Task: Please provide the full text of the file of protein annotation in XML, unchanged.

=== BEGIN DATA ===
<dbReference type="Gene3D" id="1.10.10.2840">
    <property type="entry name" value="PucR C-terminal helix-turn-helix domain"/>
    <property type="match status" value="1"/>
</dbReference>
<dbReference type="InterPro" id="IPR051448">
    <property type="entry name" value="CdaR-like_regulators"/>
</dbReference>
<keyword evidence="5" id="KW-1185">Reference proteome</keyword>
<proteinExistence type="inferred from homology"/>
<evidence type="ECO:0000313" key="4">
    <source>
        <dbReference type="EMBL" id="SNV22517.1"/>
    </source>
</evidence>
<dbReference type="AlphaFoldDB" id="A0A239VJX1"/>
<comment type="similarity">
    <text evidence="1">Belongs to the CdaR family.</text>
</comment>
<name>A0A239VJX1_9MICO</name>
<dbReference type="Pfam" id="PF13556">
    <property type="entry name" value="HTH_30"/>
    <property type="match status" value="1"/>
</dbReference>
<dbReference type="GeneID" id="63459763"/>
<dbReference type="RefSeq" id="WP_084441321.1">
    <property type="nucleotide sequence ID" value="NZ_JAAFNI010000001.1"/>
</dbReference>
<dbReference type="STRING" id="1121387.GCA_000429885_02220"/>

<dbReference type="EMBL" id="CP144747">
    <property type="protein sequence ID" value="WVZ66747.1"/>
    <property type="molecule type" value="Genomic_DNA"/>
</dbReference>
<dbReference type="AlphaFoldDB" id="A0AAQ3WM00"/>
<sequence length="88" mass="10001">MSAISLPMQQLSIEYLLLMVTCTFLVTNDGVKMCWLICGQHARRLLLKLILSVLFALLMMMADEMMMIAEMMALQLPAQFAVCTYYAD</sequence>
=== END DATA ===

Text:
<dbReference type="Gene3D" id="1.10.10.2840">
    <property type="entry name" value="PucR C-terminal helix-turn-helix domain"/>
    <property type="match status" value="1"/>
</dbReference>
<dbReference type="InterPro" id="IPR051448">
    <property type="entry name" value="CdaR-like_regulators"/>
</dbReference>
<keyword evidence="5" id="KW-1185">Reference proteome</keyword>
<proteinExistence type="inferred from homology"/>
<evidence type="ECO:0000313" key="4">
    <source>
        <dbReference type="EMBL" id="SNV22517.1"/>
    </source>
</evidence>
<dbReference type="AlphaFoldDB" id="A0A239VJX1"/>
<comment type="similarity">
    <text evidence="1">Belongs to the CdaR family.</text>
</comment>
<name>A0A239VJX1_9MICO</name>
<dbReference type="Pfam" id="PF13556">
    <property type="entry name" value="HTH_30"/>
    <property type="match status" value="1"/>
</dbReference>
<dbReference type="GeneID" id="63459763"/>
<dbReference type="RefSeq" id="WP_084441321.1">
    <property type="nucleotide sequence ID" value="NZ_JAAFNI010000001.1"/>
</dbReference>
<dbReference type="STRING" id="1121387.GCA_000429885_02220"/>

<dbReference type="EMBL" id="CP144747">
    <property type="protein sequence ID" value="WVZ66747.1"/>
    <property type="molecule type" value="Genomic_DNA"/>
</dbReference>
<dbReference type="AlphaFoldDB" id="A0AAQ3WM00"/>
<sequence length="88" mass="10001">MSAISLPMQQLSIEYLLLMVTCTFLVTNDGVKMCWLICGQHARRLLLKLILSVLFALLMMMADEMMMIAEMMALQLPAQFAVCTYYAD</sequence>